Here are some examples of South African succulents that are on the IUCN Red List. [Getty Images]

And customs officials are well aware that smugglers are cunning.

Last March, officials in the northeastern Vietnamese city of Haiphong discovered an intriguing shipment from Nigeria.

The container was filled with what appeared to be black horns, which on closer inspection turned out to be ivory tusks painted black.

Experts who investigate the illegal wildlife trade say it is unusual for ivory to be disguised with paint, although Vietnamese authorities have seized ivory hidden among shipments of cow horns in the past.

The Haiphong seizure included about 550 pieces of ivory weighing about 1,600 kg (252 tonnes).

This led to the arrest of two people in Nigeria in connection with the shipment.According to the Wildlife Justice Committee, which worked with the country’s customs authorities on the case.

The illegal ivory trade mainly affects Angola, the Democratic Republic of the Congo, Kenya, Zambia and Zimbabwe and is one of the main causes of the decline of African elephants, whose populations have fallen by around 90% over the past three decades.

The African forest elephant is listed on the IUCN Red List as a species that is critically endangered.

Endangered sharks that live off the coast of Africa are also proving difficult to protect, not least because their fins are a key ingredient in shark fin soup, a hugely popular delicacy around the world.

More than 500 species of sharks have been recorded, many of which are permitted for trade, but around 60 species are considered endangered and therefore trade in their parts is restricted.

A blacktip reef shark photographed in the Indian Ocean off the coast of South AfricaA blacktip reef shark photographed in the Indian Ocean off the coast of South Africa

The large number of shark species makes it difficult to monitor the shark trade. [Getty Images]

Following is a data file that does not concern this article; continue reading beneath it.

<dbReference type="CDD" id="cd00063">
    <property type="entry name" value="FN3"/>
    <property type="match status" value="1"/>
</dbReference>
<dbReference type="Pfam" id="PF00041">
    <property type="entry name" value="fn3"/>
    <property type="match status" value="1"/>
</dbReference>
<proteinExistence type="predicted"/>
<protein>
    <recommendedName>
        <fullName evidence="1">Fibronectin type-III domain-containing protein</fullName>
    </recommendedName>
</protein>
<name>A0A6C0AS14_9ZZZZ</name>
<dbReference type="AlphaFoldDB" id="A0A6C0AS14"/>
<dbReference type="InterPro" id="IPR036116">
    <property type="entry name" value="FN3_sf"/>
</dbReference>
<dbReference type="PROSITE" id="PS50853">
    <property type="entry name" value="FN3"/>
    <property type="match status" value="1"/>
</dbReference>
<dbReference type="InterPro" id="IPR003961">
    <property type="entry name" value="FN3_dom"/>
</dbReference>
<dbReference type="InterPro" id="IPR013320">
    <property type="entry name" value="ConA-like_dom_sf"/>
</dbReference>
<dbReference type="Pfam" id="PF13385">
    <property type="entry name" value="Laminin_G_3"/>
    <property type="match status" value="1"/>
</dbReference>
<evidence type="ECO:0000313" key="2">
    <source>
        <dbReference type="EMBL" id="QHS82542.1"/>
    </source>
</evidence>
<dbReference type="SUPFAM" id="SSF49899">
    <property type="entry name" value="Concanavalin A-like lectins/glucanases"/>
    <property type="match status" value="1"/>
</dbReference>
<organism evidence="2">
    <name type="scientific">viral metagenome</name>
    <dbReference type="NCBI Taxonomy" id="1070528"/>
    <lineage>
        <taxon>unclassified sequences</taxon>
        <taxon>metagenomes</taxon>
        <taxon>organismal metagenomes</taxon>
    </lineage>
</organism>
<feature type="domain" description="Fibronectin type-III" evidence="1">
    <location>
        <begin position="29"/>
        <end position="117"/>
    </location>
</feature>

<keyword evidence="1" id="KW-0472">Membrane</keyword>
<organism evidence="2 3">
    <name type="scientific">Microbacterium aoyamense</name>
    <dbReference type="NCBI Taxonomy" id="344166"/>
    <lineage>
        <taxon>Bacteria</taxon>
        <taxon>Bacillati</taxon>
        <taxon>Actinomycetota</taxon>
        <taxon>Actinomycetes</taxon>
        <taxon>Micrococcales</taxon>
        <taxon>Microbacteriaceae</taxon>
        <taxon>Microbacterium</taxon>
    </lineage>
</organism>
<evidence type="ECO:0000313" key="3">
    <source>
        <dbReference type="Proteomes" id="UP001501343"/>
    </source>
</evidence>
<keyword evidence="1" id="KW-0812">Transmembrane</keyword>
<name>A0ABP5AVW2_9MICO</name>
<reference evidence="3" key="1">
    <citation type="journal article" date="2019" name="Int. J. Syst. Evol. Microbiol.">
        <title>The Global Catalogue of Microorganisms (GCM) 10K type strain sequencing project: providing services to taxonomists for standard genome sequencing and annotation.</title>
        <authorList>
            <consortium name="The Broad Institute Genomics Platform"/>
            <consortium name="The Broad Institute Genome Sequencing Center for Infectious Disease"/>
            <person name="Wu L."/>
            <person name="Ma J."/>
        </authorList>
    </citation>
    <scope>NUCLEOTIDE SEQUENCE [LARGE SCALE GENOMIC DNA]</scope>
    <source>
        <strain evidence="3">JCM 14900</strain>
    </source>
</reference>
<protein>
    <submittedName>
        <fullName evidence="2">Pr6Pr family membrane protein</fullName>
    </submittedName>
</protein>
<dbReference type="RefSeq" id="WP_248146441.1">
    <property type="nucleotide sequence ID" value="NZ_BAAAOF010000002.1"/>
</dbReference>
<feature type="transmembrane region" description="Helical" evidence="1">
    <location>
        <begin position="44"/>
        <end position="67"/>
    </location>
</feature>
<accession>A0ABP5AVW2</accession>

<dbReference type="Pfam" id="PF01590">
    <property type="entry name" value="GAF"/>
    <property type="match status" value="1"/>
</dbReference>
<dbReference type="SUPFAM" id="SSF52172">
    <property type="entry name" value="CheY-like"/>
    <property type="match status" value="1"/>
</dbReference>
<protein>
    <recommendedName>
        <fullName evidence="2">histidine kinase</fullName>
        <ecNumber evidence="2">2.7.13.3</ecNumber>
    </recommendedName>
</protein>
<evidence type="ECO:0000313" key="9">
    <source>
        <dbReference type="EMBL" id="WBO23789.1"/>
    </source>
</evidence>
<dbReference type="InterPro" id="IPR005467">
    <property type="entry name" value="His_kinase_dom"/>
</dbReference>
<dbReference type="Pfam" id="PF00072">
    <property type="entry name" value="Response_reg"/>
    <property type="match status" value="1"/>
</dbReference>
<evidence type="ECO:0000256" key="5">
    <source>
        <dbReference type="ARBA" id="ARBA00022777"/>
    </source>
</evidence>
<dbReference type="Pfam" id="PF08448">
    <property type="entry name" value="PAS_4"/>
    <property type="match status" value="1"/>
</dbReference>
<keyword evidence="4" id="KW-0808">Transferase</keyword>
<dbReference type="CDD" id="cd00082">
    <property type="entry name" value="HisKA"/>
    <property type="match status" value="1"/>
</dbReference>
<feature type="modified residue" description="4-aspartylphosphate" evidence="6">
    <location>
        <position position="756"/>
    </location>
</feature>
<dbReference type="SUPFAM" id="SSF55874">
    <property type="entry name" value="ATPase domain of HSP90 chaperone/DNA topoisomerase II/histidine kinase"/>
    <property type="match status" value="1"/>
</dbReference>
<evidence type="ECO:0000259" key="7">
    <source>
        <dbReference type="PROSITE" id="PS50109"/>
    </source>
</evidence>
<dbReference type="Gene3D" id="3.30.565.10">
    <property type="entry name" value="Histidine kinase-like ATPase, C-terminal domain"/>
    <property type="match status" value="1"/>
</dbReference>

And wildlife trade investigators say that’s a loophole that traffickers are exploiting.

In recent years, South Africa has detected several cases where customs officials were faced with shipments containing a mixture of legal and illegal shark fins.

“Criminals will claim that endangered species are in fact being traded legally,” TRAFFIC expert Sarah Vincent told the BBC.

“So it’s really important for law enforcement to know how to tell which is which.”

This is being done in South Africa with the help of TRAFFIC’s 3D digital technology, she said.

Wildlife smuggling cases are becoming increasingly sophisticated with various methods of concealment, so it is important for enforcement agencies to share information with regional and international partners.

For Elizabeth John, TRAFFIC’s Senior Wildlife Researcher for Southeast Asia, a united front against traffickers is the only way to defeat them.

Increased information sharing over the years has led to an increase in seizures.

The WCO report noted that seizure volumes in 2022 increased by 10% compared to 2020 and a staggering 56% increase compared to 2021.

However, the increase in seizures represents a worrying trend.

“These statistics suggest that illegal wildlife and timber trade remains widespread and that traffickers are using a variety of evolving methods to circumvent applicable laws prohibiting this illegal crime,” the WCO said.

Wildlife trade experts say the challenge is keeping customs and border control officials adequately resourced, equipped and trained to stay ahead of smugglers’ ever-evolving tactics.